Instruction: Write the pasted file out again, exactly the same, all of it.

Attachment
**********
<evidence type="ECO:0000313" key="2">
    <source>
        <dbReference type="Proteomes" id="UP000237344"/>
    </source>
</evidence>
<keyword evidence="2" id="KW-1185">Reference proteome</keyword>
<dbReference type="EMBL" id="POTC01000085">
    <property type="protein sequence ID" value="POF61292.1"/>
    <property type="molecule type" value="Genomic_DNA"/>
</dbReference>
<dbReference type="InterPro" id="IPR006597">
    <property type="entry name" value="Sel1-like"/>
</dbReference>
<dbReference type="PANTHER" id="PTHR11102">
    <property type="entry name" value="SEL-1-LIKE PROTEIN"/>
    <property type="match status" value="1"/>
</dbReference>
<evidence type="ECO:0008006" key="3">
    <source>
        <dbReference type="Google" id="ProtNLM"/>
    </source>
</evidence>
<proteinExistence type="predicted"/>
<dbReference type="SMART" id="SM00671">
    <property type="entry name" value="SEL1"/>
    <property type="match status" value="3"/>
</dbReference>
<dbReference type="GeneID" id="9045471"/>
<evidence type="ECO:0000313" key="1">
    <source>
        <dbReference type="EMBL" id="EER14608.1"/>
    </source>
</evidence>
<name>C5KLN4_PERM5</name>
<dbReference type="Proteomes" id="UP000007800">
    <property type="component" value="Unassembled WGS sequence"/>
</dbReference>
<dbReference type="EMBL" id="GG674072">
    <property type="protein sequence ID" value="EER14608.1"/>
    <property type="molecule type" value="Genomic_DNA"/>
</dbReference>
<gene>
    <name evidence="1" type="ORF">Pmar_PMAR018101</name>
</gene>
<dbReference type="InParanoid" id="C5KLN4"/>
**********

<evidence type="ECO:0000313" key="2">
    <source>
        <dbReference type="Proteomes" id="UP000237344"/>
    </source>
</evidence>
<keyword evidence="2" id="KW-1185">Reference proteome</keyword>
<dbReference type="EMBL" id="POTC01000085">
    <property type="protein sequence ID" value="POF61292.1"/>
    <property type="molecule type" value="Genomic_DNA"/>
</dbReference>
<dbReference type="InterPro" id="IPR006597">
    <property type="entry name" value="Sel1-like"/>
</dbReference>
<dbReference type="PANTHER" id="PTHR11102">
    <property type="entry name" value="SEL-1-LIKE PROTEIN"/>
    <property type="match status" value="1"/>
</dbReference>
<evidence type="ECO:0008006" key="3">
    <source>
        <dbReference type="Google" id="ProtNLM"/>
    </source>
</evidence>
<proteinExistence type="predicted"/>
<dbReference type="SMART" id="SM00671">
    <property type="entry name" value="SEL1"/>
    <property type="match status" value="3"/>
</dbReference>
<dbReference type="GeneID" id="9045471"/>
<evidence type="ECO:0000313" key="1">
    <source>
        <dbReference type="EMBL" id="EER14608.1"/>
    </source>
</evidence>
<name>C5KLN4_PERM5</name>
<dbReference type="Proteomes" id="UP000007800">
    <property type="component" value="Unassembled WGS sequence"/>
</dbReference>
<dbReference type="EMBL" id="GG674072">
    <property type="protein sequence ID" value="EER14608.1"/>
    <property type="molecule type" value="Genomic_DNA"/>
</dbReference>
<gene>
    <name evidence="1" type="ORF">Pmar_PMAR018101</name>
</gene>
<dbReference type="InParanoid" id="C5KLN4"/>